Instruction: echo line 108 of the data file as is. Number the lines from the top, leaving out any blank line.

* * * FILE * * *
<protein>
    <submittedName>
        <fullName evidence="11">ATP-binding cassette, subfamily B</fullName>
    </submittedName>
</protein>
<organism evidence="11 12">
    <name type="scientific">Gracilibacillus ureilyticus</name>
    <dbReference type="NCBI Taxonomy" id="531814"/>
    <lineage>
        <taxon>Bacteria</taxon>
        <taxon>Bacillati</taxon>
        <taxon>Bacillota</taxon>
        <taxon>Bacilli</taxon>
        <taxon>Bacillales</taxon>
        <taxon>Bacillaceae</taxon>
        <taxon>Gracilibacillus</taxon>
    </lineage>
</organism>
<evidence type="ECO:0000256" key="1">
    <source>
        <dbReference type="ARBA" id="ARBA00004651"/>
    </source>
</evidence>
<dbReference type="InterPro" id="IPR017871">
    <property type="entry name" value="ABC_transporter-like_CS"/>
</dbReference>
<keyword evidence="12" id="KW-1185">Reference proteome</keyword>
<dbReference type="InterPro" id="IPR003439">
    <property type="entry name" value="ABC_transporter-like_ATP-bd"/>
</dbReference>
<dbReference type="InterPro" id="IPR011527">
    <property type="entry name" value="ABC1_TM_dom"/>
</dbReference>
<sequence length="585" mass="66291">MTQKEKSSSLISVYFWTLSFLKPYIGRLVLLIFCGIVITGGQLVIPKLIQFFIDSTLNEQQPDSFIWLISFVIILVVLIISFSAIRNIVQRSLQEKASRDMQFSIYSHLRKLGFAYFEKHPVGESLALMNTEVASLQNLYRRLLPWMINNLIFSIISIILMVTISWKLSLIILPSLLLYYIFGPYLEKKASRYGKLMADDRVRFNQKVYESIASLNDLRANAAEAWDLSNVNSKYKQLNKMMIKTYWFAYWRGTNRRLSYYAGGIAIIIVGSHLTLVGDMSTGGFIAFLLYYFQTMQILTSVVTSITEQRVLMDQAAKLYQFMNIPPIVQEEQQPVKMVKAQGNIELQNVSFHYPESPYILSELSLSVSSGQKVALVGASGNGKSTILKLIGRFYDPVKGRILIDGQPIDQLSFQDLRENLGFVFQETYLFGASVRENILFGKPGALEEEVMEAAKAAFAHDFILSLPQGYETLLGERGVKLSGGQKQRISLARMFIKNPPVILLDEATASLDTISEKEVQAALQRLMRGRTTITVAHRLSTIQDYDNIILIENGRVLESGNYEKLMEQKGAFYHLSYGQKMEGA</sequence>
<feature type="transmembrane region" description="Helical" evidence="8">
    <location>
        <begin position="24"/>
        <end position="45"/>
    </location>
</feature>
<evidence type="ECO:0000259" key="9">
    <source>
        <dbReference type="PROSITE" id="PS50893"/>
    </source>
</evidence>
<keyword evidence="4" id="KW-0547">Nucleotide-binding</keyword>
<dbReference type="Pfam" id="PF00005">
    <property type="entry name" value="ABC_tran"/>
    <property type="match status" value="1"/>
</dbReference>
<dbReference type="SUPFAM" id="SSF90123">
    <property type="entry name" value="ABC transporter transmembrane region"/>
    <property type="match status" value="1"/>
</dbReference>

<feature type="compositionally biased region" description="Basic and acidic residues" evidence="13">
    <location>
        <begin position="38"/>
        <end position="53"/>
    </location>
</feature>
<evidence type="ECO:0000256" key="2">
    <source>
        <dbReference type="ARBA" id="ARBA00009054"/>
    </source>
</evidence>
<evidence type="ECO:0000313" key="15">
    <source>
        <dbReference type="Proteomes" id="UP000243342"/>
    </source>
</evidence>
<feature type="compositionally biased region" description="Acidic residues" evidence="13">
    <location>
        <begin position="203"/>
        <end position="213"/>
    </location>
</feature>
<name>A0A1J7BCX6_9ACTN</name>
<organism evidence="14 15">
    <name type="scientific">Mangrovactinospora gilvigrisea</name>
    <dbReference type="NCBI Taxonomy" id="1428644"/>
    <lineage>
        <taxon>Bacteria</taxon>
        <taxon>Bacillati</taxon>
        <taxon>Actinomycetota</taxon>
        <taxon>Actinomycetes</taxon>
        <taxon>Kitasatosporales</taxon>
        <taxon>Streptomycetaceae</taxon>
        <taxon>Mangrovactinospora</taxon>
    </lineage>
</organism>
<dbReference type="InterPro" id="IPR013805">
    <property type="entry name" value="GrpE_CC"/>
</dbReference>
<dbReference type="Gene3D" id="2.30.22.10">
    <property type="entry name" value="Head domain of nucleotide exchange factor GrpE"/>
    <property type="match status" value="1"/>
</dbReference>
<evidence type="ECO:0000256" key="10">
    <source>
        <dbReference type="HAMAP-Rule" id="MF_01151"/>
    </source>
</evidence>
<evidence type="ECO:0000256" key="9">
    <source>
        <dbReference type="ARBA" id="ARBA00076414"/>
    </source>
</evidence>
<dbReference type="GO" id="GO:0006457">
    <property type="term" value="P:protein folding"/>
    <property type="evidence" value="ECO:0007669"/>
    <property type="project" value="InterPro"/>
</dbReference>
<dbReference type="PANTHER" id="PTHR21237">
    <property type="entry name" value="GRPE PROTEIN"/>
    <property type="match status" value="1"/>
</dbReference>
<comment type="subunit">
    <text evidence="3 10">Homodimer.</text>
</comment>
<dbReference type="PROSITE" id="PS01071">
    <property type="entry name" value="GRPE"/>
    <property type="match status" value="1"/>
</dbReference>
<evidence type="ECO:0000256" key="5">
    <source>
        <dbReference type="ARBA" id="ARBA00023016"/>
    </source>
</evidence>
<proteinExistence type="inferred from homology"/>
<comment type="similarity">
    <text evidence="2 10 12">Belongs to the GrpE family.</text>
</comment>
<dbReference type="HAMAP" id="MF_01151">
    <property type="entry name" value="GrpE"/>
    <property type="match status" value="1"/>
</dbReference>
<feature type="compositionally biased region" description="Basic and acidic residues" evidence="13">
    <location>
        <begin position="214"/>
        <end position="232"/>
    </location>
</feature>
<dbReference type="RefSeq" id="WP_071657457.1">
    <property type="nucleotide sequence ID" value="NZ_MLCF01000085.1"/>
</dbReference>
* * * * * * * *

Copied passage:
<dbReference type="GO" id="GO:0006457">